Are there any great female aquascapers?

Discussion in 'General Planted Tank Discussions' started by George Farmer, 18 Sep 2008.

  1. Mark Evans

    Mark Evans Expert

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    :lol: some get through the net, the point is someone somewhere has written, produced distributed that anoying song. and yes some great one hit wonders. theres still a talent there somewhere.

    im still trying to find mine in music and scaping :?
     
  2. a1Matt

    a1Matt Member

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    lol. Yep, I saw the thread veering off and just went with it!

    It looks like we've meandered back to aquascapers, then eventually we might get back to female aquascapers :lol: :lol:

    I'm not the man to do it though as I'm off to go and fiddle with my tank in search of that zen like scape........
     
  3. Garuf

    Garuf Member

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    Lemon jellies album was amazing for a one hit wonder...
    I think what makes a good aquascaper is someone that not necessarily has a good eye on the lens because I know a camera can lie, I despise the fact that people feel a photo needs to be photoshopped to represent reality when what they are actually doing is manipulating the truth and not showing reality, I know its to show it at its best but I always find that the setting of the tank photo to show more about the aquascape than a close up edited photo. Someone who can take a raw idea and match it with exactly how they saw it in there head is also a good aquascpaer even if the out come isn't great, it shows that they have the skill to manipulate the hardscape and the plants to the full remit of their imagination. Yes, there will always be compromise but then that's just how things are in the real world. I love Cau but I can't liken myself to them, I've always felt they exude a sense of self superiority that either rightly or wrongly is not necessarily what I think is good. They lack the imperfection and the rule breaking that they actually pride themselves on. Anyone can become stuck in a creative rut, My favourite band pig destroyer haven't done anything radically different in years and I'm now bored of them,that's how I feel with cau, they lack the different elements that has made many western aquascapers in my opinion superior.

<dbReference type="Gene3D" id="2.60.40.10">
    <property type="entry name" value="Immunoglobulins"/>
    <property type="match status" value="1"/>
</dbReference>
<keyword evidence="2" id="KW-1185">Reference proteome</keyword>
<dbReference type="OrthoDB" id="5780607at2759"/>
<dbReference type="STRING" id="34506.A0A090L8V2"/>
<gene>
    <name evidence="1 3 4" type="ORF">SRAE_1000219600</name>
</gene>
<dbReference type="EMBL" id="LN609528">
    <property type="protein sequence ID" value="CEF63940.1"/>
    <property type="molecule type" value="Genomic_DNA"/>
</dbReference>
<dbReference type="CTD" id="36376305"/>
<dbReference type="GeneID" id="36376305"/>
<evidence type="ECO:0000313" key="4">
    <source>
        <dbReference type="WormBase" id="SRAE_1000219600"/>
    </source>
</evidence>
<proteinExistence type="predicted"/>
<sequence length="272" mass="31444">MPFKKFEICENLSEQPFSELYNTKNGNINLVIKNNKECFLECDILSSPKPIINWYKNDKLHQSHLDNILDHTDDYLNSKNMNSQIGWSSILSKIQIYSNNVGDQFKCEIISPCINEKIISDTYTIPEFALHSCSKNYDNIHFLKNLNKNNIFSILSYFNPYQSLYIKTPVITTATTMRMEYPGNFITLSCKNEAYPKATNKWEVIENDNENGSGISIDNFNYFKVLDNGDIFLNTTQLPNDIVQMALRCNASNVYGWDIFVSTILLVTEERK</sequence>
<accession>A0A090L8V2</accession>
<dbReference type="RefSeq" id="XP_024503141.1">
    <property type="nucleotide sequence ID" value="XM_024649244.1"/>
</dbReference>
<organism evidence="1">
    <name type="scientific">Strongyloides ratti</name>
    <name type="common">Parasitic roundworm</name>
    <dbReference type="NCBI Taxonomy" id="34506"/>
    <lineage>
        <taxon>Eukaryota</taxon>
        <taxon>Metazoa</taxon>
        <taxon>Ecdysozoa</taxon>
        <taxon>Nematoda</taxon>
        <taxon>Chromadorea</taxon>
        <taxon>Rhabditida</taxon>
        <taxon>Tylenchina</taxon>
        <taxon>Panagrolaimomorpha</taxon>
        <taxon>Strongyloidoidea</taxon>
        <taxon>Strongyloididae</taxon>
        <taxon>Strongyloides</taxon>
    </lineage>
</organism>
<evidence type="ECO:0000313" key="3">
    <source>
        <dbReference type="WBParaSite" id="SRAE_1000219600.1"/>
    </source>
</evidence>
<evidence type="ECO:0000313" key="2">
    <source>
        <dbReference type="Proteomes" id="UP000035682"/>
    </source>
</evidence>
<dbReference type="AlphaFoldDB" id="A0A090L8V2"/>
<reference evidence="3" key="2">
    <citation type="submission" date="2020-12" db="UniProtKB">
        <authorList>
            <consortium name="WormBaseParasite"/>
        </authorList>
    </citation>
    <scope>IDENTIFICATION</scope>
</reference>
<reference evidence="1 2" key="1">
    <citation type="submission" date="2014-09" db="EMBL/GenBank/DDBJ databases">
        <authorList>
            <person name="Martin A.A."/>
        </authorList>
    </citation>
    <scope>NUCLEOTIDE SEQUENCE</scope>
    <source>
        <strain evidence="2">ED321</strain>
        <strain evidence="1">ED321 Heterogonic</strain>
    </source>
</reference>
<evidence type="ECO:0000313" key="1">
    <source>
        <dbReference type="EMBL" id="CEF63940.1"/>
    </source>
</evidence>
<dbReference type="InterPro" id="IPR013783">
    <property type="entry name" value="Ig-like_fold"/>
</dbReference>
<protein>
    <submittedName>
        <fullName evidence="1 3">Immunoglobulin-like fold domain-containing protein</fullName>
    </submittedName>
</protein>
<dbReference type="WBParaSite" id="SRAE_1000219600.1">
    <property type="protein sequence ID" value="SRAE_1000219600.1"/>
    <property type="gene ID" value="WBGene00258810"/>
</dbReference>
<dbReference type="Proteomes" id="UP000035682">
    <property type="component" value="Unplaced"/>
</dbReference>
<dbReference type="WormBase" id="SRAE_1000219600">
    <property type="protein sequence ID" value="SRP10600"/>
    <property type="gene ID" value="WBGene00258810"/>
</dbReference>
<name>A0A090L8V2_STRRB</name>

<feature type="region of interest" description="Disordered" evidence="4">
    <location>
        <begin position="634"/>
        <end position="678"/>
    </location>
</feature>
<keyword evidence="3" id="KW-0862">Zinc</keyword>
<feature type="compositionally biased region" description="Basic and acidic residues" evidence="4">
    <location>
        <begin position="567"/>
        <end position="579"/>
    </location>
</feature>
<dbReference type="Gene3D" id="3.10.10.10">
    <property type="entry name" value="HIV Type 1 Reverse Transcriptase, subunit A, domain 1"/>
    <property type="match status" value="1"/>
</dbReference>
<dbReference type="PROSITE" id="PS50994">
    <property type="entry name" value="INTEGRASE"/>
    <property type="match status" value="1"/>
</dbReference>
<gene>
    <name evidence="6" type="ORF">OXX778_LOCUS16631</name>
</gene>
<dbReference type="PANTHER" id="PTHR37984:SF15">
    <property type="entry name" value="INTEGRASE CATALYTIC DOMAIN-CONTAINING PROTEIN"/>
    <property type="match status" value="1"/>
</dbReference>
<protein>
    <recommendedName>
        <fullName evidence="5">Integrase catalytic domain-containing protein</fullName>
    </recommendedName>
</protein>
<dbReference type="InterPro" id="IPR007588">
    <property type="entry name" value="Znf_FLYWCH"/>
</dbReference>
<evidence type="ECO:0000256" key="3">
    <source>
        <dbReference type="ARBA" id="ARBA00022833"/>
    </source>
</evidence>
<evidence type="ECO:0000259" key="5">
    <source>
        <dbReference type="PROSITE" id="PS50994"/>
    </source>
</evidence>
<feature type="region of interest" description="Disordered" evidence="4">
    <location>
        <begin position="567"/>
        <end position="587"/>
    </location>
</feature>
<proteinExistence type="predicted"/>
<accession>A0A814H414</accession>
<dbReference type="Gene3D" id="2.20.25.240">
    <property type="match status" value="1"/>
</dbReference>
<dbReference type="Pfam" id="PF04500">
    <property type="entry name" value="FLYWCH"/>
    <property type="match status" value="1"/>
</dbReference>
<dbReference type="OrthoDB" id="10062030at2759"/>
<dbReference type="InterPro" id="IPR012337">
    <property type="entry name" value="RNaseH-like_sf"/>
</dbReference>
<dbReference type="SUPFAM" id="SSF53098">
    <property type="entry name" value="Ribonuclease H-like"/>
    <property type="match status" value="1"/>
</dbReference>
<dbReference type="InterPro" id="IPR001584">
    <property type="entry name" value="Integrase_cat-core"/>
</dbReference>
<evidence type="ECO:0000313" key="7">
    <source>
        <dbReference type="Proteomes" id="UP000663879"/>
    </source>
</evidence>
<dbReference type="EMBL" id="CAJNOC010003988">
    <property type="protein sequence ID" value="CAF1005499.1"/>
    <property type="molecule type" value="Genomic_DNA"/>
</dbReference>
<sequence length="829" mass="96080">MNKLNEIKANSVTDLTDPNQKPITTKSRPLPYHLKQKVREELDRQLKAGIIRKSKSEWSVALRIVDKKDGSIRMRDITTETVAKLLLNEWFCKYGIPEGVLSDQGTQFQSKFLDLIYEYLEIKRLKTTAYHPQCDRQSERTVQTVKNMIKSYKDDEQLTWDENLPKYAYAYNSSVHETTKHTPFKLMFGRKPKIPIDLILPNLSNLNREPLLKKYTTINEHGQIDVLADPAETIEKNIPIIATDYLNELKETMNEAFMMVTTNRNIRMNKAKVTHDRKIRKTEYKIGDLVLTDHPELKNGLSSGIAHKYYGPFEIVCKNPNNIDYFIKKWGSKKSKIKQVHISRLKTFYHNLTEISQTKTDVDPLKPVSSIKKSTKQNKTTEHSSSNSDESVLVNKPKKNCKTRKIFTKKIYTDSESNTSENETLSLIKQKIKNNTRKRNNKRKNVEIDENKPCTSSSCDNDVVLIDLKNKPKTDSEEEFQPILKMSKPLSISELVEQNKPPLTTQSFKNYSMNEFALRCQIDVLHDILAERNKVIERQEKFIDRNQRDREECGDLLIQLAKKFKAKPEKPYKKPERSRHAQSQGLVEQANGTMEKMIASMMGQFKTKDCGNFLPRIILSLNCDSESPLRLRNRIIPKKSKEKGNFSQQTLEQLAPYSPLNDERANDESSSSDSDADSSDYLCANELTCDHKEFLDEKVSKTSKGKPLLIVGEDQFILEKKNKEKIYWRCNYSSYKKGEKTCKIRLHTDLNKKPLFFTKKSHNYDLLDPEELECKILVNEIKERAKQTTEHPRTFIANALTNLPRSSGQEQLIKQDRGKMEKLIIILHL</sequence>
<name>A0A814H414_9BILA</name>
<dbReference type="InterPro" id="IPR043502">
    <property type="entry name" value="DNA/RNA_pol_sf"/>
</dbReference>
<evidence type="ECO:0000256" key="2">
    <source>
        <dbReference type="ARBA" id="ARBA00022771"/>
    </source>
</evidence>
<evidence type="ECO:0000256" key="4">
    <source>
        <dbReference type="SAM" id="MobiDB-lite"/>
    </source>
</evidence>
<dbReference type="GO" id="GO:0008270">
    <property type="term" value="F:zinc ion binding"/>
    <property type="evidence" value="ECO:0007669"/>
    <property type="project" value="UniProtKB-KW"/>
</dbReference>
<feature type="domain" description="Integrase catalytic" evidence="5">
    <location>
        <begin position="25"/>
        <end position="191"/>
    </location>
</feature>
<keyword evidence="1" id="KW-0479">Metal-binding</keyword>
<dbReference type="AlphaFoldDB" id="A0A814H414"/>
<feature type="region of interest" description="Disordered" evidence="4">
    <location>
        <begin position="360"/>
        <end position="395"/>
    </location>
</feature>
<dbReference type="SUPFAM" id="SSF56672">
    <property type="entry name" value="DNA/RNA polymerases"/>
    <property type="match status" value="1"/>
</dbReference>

my apologies for the incoherence but I think people should get what I mean.
     
  4. Tom

    Tom Member

    Depends on the extent of the photoshopping. I can't see a problem with colour balance, colour temperature, contrast, saturation, sharpening etc. The problem only comes when people start digitally moving things about in a picture. I have deleted the odd swimming shrimp from a picture, but I don't see the point in doing any more.